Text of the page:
Future Looks Bright in Streaming Age, Say Wall Street Experts at AIMP Indie Music Publishing Summit
Indie publisher valuations are rising at a “level we haven’t seen since the mid-2000s."
Music publishing valuations are back at a 10-year high, currently ranging from 14-20 times the net publisher’s share (i.e., gross profit) -- and with streaming’s growth, the next five years look bright. That’s the assessment of a group of Wall Street players, speaking in New York City today at a panel on catalog valuations at the Indie Music Publishing Summit hosted by the Association of Independent Music Publishers.
Moderator Larry Miller, a music professor at New York University’s Steinhardt business program and host of the Musonomics podcast, noted that last year was quite eventful with the rate determination victory awarded by the Copyright Royalty Board to songwriters and publishers and the subsequent appeal by four of the digital streaming services, including Spotify and Amazon; the initial public offering by both Spotify and Tencent; and the passage of the Music Modernization Act, which creates a mechanical licensing collective that “hopefully will vaporize a ton of licensing friction.”
With all of that, indie publisher valuations are on the rise at a “level we haven’t seen since the mid-2000s," said Miller, who asked the panel whether these types of multiples are sustainable -- and if not, what might put a stop to the good times.
While there are some things that could derail the music asset valuation outlook -- say, if one of the major digital platforms blew up and fell apart; or if multiples continued to rise and became a runaway train; or interest rates were to rise suddenly and swiftly; or leverage discipline weakened and the amount of debt to equity in deals went out of whack -- the panelists said they don’t really see any of those things happening yet.
“There are a lot of 'ifs' out there, but from where we sit today, everything looks good,” offered David Dunn, a partner at Shot Tower Capital, a boutique investment bank that advises on the sale of music publishing assets. Even with those 'ifs,' there seems to be plenty of runway, maybe as much as five years, before the growth from streaming begins to slow down, other panelists added.
Addressing some of the specific things that have the potential to derail valuations, Massarsky Consulting partner Nari Matsuura said that while there's still lots of room for interest rates to rise, “right now we are not seeing any storm clouds” on the horizon. And if interest rates do rise or investment discipline breaks down, there are ways to hedge against those eventualities. For example, lenders can build covenant mechanisms into their loans to trigger cash flow sweeps that would help them de-leverage, said Denise Colletta, senior VP and team leader in the City National Bank entertainment division.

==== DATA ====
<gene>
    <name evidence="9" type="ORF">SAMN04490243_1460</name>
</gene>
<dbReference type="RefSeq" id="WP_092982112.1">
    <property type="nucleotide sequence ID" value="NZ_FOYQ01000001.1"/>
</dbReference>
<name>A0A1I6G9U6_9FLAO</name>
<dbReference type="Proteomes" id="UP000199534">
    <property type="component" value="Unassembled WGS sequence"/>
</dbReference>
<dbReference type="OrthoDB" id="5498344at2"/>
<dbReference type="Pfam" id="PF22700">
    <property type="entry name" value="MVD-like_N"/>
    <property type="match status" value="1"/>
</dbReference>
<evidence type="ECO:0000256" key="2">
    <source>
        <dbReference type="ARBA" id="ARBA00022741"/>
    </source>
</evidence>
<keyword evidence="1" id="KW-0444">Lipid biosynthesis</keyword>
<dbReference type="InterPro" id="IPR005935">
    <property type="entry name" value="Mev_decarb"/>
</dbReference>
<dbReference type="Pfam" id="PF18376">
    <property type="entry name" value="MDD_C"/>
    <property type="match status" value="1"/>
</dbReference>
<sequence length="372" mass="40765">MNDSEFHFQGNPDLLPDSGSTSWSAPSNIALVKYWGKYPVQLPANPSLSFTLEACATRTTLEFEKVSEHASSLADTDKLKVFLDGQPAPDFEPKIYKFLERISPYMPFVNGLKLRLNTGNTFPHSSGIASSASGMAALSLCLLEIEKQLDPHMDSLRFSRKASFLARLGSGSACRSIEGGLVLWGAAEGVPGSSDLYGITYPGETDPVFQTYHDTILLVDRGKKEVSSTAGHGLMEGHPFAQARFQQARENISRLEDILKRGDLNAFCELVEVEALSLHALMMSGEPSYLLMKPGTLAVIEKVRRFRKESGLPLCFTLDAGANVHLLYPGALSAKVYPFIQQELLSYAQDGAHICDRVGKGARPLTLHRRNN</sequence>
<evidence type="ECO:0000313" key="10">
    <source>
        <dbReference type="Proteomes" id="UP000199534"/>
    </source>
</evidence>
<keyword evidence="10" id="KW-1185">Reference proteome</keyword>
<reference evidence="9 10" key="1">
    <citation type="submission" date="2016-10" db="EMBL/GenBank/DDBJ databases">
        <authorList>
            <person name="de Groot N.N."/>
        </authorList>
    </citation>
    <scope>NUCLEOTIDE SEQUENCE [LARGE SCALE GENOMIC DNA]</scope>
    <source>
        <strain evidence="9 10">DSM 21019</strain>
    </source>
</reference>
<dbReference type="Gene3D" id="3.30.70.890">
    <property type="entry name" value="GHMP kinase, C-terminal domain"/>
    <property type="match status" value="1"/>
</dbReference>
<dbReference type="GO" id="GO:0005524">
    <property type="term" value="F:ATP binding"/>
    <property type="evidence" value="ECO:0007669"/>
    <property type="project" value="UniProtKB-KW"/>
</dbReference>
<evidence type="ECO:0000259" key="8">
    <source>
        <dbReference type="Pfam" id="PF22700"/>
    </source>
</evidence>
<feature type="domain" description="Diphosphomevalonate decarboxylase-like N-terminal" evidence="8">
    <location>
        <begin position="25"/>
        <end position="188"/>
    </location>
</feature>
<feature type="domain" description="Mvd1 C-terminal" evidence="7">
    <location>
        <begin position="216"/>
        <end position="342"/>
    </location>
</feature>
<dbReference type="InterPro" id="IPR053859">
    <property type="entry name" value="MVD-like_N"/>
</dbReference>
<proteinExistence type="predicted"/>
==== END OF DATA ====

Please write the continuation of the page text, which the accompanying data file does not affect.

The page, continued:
Next, Miller asked the panelists what’s driving valuations.
Morgan Stanley managing director and global head of entertainment media and sports structured solutions Sherrese Clarke observed that the low interest rate environment, coupled with the volatility in the public markets, makes the stable cashflow provided by music attractive to institutional investors.
“You are seeing streaming driving cashflow,” which is driving valuations, Colletta agreed. Not only is streaming not yet slowing down, but the metadata that comes with it offers investors more transparency. Matsuura noted that streaming growth is further enhanced by the addition of more platforms like Netflix, which needs music, and growing acceptance in markets around the world.
While the multiple can range from 14 times NPS to 20 or 22 times NPS, not all deals are made at those rates. Some catalogs are trading at 8 to 10 times multiples, some of the panelists allowed. Dunn provided an average, saying that on deals he was familiar with, music publishing valuations in the last two years have grown to 15.2 times NPS, whereas in the preceding five years, multiples on publishing asset transactions averaged 10.2 times.
Also driving higher multiples is the fact that, as streaming grows as a component of the industry’s revenue base, the decay rates for song revenues are less dramatic than they were in times past. Previously, decay might have measured at 50% in the second year of a hit song's lifecycle, or half the revenue of the first year. But with streaming platforms, that decay rate may only be 15-20%.
With the decay rate dropping, the question remains: when will that change? As Clarke pointed out, there simply isn't enough data to answer that question yet. But by 2020, noted Dunn, there will be five years of streaming data, which will allow investors to better assess decay rates and even break them down by genre.